In case you’re wondering what the HCHSA’s functions are these days, their Chair J. Kent Friedman was kind enough to tell us all about them in this op-ed from a few months ago. Frankly, other than being the Dynamo’s landlord I don’t think there’s much that would need to be replaced. As long as they can’t do any damage to the city or the county in the event they do go down, I’m not terribly worried.

ATS says red light violations have gone up


Anti-big brother Houstonians rejoiced when a referendum passed last November to take down the city’s network of red light cameras. Nearly six months later, data collected by the camera service provider, Phoenix-based ATS, suggests that citizens’ temporarily cautious attitude towards red lights has already reversed.

ATS analyzed 10 high-traffic intersections in different parts of the city that had seen noticeably decreases in violations when the cameras were installed, but have now suffered unprecedented increases. For example, the westbound intersection of Richmond Avenue and Hillcroft Avenue dipped from 5,628 violations in 2009 to 2,532 in 2010 — only to rocket back up to 3,799 in the first few months of 2011.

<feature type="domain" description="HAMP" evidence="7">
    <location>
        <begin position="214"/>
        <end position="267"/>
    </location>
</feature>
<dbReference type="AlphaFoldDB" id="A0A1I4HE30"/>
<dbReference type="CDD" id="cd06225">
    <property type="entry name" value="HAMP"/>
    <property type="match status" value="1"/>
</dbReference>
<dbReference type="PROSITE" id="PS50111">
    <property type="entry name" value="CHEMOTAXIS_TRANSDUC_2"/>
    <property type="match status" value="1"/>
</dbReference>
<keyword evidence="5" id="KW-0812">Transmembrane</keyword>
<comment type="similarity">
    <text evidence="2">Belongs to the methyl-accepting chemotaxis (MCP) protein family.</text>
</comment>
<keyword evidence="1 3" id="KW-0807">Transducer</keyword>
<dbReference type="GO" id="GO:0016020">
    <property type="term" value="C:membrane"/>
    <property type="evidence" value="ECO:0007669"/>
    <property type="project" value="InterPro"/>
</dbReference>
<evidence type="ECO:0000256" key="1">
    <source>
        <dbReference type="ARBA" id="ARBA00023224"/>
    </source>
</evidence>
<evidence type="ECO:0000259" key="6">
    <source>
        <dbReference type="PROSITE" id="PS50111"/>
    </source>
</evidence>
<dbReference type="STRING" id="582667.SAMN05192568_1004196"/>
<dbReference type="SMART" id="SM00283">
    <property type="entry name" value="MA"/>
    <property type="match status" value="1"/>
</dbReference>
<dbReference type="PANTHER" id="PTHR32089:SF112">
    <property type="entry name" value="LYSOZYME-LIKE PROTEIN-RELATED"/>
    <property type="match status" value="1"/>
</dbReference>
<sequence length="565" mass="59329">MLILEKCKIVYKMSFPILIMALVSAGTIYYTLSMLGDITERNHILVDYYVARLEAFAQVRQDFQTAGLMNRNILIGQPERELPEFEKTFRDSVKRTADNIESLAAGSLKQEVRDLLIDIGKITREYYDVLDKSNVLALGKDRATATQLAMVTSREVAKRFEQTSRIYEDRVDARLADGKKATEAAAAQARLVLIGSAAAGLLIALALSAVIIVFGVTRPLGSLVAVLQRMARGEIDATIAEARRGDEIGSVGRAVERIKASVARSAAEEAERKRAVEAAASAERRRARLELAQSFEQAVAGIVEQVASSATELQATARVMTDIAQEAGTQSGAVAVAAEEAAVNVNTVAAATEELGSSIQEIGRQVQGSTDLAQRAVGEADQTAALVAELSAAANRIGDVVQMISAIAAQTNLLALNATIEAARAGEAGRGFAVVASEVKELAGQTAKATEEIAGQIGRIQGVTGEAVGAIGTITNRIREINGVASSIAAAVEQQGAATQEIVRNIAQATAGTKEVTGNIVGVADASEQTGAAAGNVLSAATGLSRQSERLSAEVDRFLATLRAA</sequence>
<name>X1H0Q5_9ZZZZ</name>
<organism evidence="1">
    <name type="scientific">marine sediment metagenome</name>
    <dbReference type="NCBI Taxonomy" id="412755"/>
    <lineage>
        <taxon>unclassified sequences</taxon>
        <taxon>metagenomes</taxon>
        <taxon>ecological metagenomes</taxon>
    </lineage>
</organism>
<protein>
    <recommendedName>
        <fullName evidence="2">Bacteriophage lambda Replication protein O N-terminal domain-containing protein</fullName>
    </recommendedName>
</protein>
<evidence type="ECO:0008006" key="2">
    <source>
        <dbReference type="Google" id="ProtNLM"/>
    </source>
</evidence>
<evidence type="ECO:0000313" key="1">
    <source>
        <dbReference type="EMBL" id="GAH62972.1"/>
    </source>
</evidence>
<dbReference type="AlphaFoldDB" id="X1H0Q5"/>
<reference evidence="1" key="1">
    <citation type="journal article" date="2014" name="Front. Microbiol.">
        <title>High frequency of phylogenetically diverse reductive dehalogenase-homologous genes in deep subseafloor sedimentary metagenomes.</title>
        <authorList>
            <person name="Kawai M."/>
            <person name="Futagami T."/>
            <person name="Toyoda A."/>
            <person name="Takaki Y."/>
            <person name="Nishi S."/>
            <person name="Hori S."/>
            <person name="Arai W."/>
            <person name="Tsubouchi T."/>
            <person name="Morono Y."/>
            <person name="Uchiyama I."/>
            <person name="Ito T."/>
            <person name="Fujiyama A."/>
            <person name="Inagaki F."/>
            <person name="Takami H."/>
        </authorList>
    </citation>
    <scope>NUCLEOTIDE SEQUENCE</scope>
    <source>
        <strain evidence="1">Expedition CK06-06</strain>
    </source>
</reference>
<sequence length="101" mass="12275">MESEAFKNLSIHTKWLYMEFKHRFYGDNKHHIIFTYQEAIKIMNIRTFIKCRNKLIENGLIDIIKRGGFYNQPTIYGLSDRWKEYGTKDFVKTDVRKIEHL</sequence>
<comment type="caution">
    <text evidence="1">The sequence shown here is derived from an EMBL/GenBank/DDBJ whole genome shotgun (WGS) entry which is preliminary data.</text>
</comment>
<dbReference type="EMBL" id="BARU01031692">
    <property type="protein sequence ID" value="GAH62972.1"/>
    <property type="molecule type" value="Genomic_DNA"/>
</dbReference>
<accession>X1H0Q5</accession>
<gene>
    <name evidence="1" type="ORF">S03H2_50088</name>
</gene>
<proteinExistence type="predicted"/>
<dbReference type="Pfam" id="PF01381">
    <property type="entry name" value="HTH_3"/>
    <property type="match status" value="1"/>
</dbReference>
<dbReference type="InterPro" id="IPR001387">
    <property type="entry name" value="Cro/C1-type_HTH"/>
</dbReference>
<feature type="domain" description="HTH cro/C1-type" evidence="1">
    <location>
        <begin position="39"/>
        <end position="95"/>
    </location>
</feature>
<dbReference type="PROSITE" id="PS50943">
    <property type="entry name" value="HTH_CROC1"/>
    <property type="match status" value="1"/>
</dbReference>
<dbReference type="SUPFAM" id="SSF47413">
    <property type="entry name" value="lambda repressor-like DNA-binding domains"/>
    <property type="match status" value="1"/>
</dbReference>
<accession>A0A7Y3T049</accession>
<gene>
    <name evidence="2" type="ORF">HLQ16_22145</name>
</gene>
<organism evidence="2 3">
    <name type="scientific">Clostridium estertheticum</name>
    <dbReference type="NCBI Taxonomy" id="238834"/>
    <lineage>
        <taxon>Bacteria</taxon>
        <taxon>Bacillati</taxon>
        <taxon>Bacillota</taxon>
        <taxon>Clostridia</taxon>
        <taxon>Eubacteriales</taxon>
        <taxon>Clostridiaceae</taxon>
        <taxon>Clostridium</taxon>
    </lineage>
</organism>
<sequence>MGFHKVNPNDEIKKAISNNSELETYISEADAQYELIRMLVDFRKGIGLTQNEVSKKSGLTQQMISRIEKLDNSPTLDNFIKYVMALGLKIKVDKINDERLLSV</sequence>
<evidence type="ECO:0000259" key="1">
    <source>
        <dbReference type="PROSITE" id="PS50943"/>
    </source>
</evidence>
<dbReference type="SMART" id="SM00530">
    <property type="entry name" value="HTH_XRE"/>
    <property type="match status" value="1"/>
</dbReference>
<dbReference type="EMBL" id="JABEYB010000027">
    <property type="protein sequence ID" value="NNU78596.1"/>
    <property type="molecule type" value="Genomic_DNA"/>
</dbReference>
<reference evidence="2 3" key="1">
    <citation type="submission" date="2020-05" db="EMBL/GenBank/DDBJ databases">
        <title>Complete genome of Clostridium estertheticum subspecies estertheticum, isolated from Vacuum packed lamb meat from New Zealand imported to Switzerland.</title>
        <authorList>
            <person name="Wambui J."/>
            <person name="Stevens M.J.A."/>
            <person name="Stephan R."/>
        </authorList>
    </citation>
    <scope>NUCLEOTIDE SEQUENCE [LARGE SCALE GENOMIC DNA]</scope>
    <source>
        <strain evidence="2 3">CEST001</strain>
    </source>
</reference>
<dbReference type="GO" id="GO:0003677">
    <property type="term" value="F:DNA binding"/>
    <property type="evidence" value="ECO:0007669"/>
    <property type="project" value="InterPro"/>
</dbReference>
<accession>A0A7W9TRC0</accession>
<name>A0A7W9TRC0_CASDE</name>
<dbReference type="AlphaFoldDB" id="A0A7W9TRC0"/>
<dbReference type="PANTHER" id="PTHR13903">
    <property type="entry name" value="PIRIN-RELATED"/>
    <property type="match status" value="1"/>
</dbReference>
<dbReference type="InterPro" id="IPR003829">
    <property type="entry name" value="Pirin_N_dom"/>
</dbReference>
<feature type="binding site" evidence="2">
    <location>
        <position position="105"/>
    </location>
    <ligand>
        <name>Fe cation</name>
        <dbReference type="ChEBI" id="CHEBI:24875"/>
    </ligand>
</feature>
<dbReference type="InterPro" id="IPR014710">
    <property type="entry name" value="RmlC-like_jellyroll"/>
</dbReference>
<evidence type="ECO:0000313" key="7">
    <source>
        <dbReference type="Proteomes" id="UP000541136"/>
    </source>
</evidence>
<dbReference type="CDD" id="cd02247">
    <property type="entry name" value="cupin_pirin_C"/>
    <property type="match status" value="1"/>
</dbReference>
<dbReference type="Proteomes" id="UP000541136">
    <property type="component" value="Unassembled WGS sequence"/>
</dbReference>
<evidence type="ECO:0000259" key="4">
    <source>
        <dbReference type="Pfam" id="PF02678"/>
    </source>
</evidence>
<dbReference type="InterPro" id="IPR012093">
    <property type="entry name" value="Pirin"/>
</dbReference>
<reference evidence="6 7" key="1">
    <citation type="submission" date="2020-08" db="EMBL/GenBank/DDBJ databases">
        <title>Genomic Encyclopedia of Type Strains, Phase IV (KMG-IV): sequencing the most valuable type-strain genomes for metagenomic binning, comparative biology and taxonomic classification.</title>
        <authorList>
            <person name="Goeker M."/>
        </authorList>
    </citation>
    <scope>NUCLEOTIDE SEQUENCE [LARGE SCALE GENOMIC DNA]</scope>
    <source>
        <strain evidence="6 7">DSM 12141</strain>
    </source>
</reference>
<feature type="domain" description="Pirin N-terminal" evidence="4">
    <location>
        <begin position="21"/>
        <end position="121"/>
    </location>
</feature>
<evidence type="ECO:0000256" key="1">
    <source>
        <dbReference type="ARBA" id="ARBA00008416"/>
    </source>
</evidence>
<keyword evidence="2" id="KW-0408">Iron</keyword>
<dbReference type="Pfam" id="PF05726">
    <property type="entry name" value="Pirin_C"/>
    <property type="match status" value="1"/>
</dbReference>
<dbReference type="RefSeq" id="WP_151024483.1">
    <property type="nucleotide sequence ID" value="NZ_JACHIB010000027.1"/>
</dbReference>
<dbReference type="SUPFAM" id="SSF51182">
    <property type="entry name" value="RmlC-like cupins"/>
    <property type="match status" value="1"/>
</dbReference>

The intersection of westbound Southwest Freeway and Fountainview is an even more hyperbolic example: In 2009, violations numbered 2,211. The cameras’ presence slashed that figure to 811 violations in 2010, but with the deinstallation, the number of violations has risen past the original statistic to 2,981 — a 72 percent increase. What this data suggests is that the camera program’s removal has inspired more violations than ever before.

“This is the reversal of a trend,” says Charles Territo of ATS. “Driver behavior was changing because they knew the cameras were there, or they’d gotten a ticket. The cameras can’t prevent accidents, but what they do is change driver behavior over time. People drive differently, so they are a deterrent. I think this shows how much of a deterrent they were.”

Make of this what you will. On the one hand, ATS has an obvious interest in telling Houston “See? I told you that you’d miss me when I’m gone.” On the other hand, does anyone really doubt that people are running red lights with abandon again? We all know what it’s like to drive in this town. Via Houston Tomorrow.

Agricultural tax breaks